The author, Derek Sayer , August 29, 1998
Review of The Coasts of Bohemia in The New Republic
There is a lengthy review of The Coasts of Bohemia by Tony Judt in The New Republic, September 7, 1998. Among other things he says:
"Derek Sayer's The Coasts of Bohemia is an ambitious, elegantly written, and sympathetic account of the art, the literature, and the politics of the Czech people. Concentrating on the history of the Czech Lands, but above all on Bohemia and especially Prague, from the National Awakening in the nineteenth century through the decades of Communist decline, Sayer saunters gracefully and with sure footing back and forth across centuries of Czech religion, mythology, and history, displaying enthusiasm and engagement but immune to the usual self-serving national illusions ... His book is a delight. It is based almost without exception on Czech-language sources ... But the uses to which Sayer puts these sources are, with one exception [Sayer's depiction of the Hungarian repression of Slovak schools and the Slovak language in the years before World War I], exemplary ... Sayer has a tireless eye and ear for detail and illustration, and the volume of local riches that he describes ... is remarkable ... Anyone interested in Czechoslovakia and the modern Czech Republic should read this book: it is sad that there is no equivalent for any other country in the region."
The author, Derek Sayer , July 11, 1998
Further reviews of The Coasts of Bohemia
From The Washington Times: ... a fine, often lyrical history of Czech culture ... The author's aim, stated in his impressive opening chapter "Bearings," is to write a history of this people and their "attempts to equip Bohemia with cultural coastlines to make up for those that nature forget." His scope is broad. Mr Sayer, who is a professor of sociology at the University of Alberta in Edmonton but writes without a trace of academic jargon, ranges from Jan Hus, the religious reformer executed in 1415 for heresy and who became a major symbol of Czech patriotism and independence, to the contemporary Czech leader Vaclav Havel ... Mr Sayer deals with figures familiar to Americans, including Franz Kafka, Antonin Dvorak and Milan Kundera. He also brings up names most won't recognize, even though they're big names in Czech history--the painter Alfons Mucha, for example, and the historian Frantisek Palacky--but handles them in such a way that readers will not be confused. So comfortable is Mr Sayer with his characters and so on top of their endeavors that he's able to endow them with an immediacy and a realness rare in historical writing. And he writes especially well about the numerous and talented 20th-century Czech writers and artists who passionately embraced modernism in all its forms, from cubism to surrealism ... Mr Sayer's book is so complete and so well-done that it's unlikely to be superseded for some time to come. (Stephen Goode, May 31, 1998)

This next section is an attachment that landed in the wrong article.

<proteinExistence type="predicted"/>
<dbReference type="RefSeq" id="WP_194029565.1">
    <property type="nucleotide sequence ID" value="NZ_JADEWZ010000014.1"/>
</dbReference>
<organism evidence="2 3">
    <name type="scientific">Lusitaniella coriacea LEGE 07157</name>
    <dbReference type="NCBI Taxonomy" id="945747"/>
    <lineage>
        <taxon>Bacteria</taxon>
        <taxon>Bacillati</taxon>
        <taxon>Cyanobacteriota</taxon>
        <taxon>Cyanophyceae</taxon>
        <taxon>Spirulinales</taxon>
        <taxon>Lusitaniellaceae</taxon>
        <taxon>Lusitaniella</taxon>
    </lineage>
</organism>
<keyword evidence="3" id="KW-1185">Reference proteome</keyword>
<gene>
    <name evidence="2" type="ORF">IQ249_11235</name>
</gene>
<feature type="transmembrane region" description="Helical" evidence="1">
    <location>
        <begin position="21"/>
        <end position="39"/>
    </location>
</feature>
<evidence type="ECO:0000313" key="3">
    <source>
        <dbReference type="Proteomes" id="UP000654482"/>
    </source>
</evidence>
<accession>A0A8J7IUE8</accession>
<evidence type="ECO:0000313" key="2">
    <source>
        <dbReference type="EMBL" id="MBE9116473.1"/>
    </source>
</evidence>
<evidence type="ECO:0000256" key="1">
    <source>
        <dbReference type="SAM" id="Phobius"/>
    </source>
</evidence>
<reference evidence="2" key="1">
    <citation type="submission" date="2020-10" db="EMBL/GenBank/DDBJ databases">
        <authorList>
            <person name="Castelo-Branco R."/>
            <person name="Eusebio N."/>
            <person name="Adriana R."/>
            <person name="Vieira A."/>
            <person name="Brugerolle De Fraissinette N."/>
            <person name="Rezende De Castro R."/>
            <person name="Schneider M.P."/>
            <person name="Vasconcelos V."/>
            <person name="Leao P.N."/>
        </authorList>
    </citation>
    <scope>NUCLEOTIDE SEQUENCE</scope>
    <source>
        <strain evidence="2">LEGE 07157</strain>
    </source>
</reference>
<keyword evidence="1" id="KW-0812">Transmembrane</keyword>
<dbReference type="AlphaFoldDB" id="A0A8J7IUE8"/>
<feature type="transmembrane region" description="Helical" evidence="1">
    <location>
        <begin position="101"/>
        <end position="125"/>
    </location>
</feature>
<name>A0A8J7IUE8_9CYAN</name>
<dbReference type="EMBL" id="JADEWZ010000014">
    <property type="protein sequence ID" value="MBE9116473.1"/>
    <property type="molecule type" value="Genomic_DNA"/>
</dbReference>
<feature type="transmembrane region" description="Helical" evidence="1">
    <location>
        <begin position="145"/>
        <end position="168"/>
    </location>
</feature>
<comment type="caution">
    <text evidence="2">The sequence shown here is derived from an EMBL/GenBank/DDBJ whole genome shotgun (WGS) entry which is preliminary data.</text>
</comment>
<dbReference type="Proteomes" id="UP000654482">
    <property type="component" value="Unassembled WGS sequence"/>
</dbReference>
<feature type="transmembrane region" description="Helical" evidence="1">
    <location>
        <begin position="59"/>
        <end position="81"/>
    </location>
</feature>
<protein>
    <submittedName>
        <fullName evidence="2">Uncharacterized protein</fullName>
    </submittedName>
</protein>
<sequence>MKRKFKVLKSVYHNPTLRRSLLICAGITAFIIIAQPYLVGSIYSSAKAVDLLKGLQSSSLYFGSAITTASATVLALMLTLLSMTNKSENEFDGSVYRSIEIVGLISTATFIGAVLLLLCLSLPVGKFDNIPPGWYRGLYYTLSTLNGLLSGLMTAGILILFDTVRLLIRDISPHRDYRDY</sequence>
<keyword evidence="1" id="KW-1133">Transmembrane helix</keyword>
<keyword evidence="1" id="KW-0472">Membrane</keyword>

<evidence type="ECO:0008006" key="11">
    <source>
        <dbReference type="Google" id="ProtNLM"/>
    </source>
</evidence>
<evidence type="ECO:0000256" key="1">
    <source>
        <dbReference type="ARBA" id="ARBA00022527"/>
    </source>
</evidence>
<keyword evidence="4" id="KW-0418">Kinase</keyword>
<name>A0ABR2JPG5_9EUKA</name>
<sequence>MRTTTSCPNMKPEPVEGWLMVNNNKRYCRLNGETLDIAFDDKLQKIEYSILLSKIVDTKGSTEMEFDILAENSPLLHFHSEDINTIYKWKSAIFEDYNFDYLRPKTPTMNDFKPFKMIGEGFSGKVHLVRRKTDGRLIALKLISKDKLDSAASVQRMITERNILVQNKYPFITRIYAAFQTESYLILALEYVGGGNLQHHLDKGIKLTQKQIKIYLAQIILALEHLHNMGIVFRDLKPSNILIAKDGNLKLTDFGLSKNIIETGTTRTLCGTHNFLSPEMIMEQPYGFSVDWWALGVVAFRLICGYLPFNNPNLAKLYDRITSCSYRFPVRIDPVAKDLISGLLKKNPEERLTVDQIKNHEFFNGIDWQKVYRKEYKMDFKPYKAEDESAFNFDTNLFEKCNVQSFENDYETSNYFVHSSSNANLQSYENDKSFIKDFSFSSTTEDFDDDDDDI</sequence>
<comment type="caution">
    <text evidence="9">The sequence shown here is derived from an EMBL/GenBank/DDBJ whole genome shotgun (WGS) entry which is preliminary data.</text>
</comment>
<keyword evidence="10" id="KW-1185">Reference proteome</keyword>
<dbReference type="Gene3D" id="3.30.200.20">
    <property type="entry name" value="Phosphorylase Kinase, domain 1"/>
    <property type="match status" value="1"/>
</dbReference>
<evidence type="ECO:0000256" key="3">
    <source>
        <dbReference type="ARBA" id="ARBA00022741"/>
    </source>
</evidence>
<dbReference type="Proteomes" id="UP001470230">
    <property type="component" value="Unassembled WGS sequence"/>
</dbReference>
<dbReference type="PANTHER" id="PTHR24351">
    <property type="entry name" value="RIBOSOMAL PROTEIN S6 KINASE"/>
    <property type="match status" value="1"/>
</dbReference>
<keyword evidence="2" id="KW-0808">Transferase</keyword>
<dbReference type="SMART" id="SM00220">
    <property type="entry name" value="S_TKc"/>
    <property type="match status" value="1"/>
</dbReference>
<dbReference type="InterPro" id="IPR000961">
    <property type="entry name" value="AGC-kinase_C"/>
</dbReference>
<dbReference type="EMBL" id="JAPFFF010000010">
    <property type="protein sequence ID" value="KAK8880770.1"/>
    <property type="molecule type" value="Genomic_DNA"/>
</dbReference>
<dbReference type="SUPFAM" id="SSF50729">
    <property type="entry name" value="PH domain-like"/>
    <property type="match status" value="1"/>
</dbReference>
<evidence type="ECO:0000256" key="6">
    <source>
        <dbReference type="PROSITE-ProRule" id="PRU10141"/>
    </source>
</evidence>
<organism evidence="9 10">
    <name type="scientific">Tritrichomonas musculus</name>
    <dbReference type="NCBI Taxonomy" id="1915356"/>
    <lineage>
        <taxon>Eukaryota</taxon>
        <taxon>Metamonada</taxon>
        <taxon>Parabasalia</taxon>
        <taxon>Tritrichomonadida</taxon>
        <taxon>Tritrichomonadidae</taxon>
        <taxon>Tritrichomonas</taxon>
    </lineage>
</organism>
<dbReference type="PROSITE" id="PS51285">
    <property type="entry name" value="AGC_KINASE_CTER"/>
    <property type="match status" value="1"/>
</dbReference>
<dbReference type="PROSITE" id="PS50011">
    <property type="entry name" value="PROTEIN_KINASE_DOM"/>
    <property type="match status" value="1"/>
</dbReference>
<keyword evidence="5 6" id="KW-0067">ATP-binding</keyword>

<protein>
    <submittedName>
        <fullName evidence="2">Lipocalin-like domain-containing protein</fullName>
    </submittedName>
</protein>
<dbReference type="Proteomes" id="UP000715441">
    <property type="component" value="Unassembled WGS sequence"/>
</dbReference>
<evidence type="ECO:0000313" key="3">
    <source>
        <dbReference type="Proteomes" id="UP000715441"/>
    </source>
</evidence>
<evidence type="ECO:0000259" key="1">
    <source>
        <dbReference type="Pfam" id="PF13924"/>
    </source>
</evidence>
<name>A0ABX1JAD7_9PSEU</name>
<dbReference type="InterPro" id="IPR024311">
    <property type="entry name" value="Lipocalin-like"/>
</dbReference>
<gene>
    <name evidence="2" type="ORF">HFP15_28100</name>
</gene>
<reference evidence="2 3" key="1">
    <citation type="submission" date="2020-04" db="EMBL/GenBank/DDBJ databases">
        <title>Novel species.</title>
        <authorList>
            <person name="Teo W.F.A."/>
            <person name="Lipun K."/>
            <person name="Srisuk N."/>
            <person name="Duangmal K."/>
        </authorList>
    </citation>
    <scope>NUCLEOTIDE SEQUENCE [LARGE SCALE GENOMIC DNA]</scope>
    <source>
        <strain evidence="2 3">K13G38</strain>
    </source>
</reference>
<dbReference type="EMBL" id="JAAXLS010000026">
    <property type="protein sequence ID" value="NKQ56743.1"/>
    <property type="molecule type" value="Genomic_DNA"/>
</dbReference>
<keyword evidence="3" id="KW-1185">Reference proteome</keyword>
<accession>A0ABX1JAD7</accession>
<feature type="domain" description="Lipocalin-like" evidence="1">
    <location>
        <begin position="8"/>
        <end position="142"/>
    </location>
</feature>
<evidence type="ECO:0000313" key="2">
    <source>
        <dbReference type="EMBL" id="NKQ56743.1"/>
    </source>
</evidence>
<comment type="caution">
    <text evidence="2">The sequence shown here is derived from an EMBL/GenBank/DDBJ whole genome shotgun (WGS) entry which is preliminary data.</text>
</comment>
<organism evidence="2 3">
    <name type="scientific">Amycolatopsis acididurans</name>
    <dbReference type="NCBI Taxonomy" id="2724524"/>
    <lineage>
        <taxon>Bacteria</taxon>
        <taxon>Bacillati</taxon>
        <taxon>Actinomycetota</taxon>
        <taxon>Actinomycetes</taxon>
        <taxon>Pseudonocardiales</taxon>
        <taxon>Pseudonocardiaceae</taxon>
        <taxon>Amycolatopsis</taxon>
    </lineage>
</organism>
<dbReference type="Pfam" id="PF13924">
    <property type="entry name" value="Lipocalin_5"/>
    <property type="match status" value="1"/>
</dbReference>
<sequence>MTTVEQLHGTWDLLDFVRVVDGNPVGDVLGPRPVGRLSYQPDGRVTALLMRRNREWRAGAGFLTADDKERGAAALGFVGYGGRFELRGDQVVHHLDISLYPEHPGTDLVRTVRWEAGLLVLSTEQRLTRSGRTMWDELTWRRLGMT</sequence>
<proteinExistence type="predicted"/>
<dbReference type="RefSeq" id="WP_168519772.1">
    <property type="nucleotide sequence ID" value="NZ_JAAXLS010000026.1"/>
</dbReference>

The author, Derek Sayer sayer@... , July 5, 1998
Other reviews of The Coasts of Bohemia
From The Financial Times (London):...Derek Sayer's book, a history of the Czechs since their conversion to Christianity in the ninth century, serves as a thoroughly effective rebuttal to Engels and a stern post factum rebuke to Chamberlain. Written rather more from a cultural than a political perspective, the book notes that the greatest ever Czech reference work, a 28-volume encyclopedia published between 1888 and 1909, was second in its day, in terms of numbers of entries and illustrations, only to the Encyclopedia Britannica...As Sayer illustrates, and as Engels and Chamberlain should have known, the Czechs were responsible for constructing one of Europe's most advanced medieval polities. permanent integration into the western world.. But the temptation should be resisted to portray the Czech past as one long national pilgrimage from Jan Hus to Vaclav Havel. If history were that simple, there would be no need for books as discerning and thought-provoking as Sayer's. (Tony Barber, "The language of national identity denied," March 28, 1998)
From Publishers Weekly:...Sayer doesn't fall into the many traps awaiting cultural histories: he weaves individuals into the larger story, doesn't give in to nationalistic boosterism and doesn't make the messy unnecessarily clean. In readable but never condescending prose, Sayer tries to balance the multiplicity of art forms (although the performing arts do take second place to literature and the visual arts) to show how the Czechs constructed their identity...Lively and intelligent, it will appeal to the legions of Americans visiting (or settling in) Prague, as well as to anyone who wants to know about the culture that nurtured Kafka, Smetana, Karel Capek, Alfons Mucha, Josef Skvorecky, Dvorak and others. (Starred review, April 1998).
From Novy Domov (Czech newspaper, Toronto):
Autor je cesky profesor sociologie na University of Alberta v Edmontonu. Na temer 450 strankach zajimave podava dulezite useky z historie ceskeho naroda--od sv. Vaclava po Bilou horu, tristaletou porobu, obrozeni a rozkvet ceskeho pisemnictvi 19. a 20. stoleti. Je to idealni zdroj pouceni o nasich dejinach pro Cechy i cechofily ctouci anglicky. Kniha se setkala s velice priznivym kritickym ohlasem. (Zdena Salivarova, 6. June 1998)
Translation: The author is a Czech professor of sociology at the University of Alberta in Edmonton. Over almost 450 pages he engagingly presents important junctures from the history of the Czech nation--from Saint Vaclav through the White Mountain, the three hundred years of subjugation, the [national] revival and the flowering of Czech literature in the 19th and 20th centuries. It is an ideal source of knowledge about our history for Czechs as well as for English-speaking Czechophiles. The book has met with a very favorable critical response.
Mockrat dekuji pani Salivarove za recenzi, a take za poklonu -- ale Cech rozhodne nejsem! Svoji cestinu si neustale zdokonaluji. Jsem Anglican, zijici v Kanade v poslednich letech. Mam ale ceskou manzelku, Alenu, ktera prelozila vsechno z cestiny v knize, a bez ktere bych nemohl takovou knihu napsat vubec.
About the Author
Derek Sayer is Professor of Sociology at the University of Alberta in Edmonton. He is the author of several books, including (with Philip Corrigan) The Great Arch: English State Formation as Cultural Revolution.